6 Organic Resource Recovery with Advanced Anaerobic Digestion 6 Solid Organic Residuals: Food Processing and Agricultural Residues, Animal Manures, Municipal Solid Waste,

7 A Real Problem with Solid Waste Millions of tons of organic waste dumped in landfills every year result in harmful greenhouse gas (GHG) emissions Mandates require businesses producing high volumes of organic waste to seek more sustainable waste disposal solutions Businesses have committed to sustainability and are now scrambling to follow through – Wal-Mart: Zero waste by 2014; all suppliers must report waste and greenhouse gases – Campbell: new sustainability policy Anaerobic digestion (AD) of organic solid waste has not been successfully implemented in the US to date in commercial scale

8 Food Scraps in the US (EPA) Amount of food scraps – 44 million tons per year – 25% food prepared Cost of disposal – $1 billion per year – $20 per ton Current method of management – 97% disposed in landfill – 3% recovered for composting or combustion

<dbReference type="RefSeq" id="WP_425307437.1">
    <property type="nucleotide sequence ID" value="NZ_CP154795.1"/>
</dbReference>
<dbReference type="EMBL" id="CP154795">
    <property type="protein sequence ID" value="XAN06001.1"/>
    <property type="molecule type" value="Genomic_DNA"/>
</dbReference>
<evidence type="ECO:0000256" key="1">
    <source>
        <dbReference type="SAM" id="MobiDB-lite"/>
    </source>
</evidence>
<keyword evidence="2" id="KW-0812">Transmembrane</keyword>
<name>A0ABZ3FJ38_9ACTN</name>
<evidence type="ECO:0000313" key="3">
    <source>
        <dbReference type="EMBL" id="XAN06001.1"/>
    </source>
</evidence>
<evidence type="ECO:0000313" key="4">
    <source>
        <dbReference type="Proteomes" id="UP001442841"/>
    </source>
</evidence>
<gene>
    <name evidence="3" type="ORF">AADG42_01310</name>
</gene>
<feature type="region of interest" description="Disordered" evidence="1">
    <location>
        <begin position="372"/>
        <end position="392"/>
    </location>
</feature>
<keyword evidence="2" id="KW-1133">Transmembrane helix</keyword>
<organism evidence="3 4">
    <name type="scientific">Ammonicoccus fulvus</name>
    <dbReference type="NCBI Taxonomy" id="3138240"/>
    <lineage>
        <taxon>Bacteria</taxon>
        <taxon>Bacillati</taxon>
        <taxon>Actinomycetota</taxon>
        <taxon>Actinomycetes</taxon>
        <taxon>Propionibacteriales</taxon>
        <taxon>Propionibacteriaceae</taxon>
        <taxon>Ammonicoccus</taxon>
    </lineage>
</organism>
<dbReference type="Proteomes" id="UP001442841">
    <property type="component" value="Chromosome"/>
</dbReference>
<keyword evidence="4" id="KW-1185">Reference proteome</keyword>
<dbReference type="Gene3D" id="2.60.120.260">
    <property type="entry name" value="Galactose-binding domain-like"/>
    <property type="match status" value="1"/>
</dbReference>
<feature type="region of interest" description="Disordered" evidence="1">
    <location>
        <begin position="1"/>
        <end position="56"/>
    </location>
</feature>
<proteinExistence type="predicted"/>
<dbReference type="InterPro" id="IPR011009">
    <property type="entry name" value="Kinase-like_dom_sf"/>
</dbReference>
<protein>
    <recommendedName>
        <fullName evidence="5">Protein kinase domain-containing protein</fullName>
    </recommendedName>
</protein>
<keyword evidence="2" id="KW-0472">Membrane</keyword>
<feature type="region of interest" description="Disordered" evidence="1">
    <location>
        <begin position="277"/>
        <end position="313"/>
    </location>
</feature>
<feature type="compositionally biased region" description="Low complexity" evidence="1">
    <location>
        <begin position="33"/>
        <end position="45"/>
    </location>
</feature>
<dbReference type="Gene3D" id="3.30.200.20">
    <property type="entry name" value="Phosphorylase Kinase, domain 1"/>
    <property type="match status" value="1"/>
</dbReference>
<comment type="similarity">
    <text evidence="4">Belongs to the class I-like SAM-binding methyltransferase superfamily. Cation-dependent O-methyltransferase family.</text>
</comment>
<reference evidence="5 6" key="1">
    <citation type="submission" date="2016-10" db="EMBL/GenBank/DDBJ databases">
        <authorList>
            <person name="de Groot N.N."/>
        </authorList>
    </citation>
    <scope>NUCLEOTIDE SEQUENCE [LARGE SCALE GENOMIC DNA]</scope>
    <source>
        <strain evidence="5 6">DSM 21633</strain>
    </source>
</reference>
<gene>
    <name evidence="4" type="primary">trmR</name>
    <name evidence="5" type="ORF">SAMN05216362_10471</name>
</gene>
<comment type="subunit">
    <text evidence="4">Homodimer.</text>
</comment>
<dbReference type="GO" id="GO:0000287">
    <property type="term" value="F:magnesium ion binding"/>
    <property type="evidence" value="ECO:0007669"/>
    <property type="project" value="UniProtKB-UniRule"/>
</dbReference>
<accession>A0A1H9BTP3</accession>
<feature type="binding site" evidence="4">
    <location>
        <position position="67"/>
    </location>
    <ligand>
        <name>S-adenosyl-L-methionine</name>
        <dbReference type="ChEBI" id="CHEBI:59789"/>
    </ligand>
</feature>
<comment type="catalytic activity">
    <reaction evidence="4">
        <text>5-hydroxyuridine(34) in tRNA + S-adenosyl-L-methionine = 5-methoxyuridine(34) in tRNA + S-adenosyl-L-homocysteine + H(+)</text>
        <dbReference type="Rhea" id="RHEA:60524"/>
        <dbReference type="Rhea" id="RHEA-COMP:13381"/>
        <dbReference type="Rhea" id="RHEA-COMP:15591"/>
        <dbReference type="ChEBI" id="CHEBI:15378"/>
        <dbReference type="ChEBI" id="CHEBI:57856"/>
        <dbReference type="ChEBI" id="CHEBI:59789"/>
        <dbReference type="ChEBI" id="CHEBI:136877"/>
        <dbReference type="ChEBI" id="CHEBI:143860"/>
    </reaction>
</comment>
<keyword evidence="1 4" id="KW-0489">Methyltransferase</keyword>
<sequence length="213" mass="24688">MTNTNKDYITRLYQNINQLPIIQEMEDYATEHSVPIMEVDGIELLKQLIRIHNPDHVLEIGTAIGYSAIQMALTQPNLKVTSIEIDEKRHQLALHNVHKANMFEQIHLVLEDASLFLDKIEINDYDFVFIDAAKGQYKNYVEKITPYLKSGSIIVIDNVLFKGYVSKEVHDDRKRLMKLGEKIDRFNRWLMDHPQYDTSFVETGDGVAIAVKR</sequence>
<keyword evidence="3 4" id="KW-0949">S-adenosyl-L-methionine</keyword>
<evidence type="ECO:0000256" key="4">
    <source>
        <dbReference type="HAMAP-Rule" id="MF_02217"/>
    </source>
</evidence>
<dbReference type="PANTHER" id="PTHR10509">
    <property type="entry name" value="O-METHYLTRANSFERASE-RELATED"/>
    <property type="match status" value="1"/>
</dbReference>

9 Needs For Efficient Solid Waste Digester Technologies Capable of handling multiple and variable biomass feedstock from different supply sources Can be easily scaled up and down Easy to operate and maintain (automation) High conversion efficiencies and smaller foot prints Affordable cost

10 Biogas Energy Project at UC Davis Research and demonstration of new anaerobic digestion and biogas energy technologies for converting various organic residuals into biogas energy and biobased products Public education on waste to energy conversion and environmental management

11 UC Davis Biogas Project Sponsors

12 UC Davis Technology Anaerobic Phased Solids (APS) Digester Two-stage digestion system that has first stage sequential batch loaded digester and continuous second stage digesters Allows for high system stability regardless of fluctuations in loading and waste composition Provides even gas production and rapid waste digestion Mesophilic and thermophilic temperature options Can be configured for sustained hydrogen and methane production Well suited for treating high-solids (10 - 50% total solids) lignocellulosic waste streams, such as: – Municipal solid wastes – Green and food wastes – Agricultural residues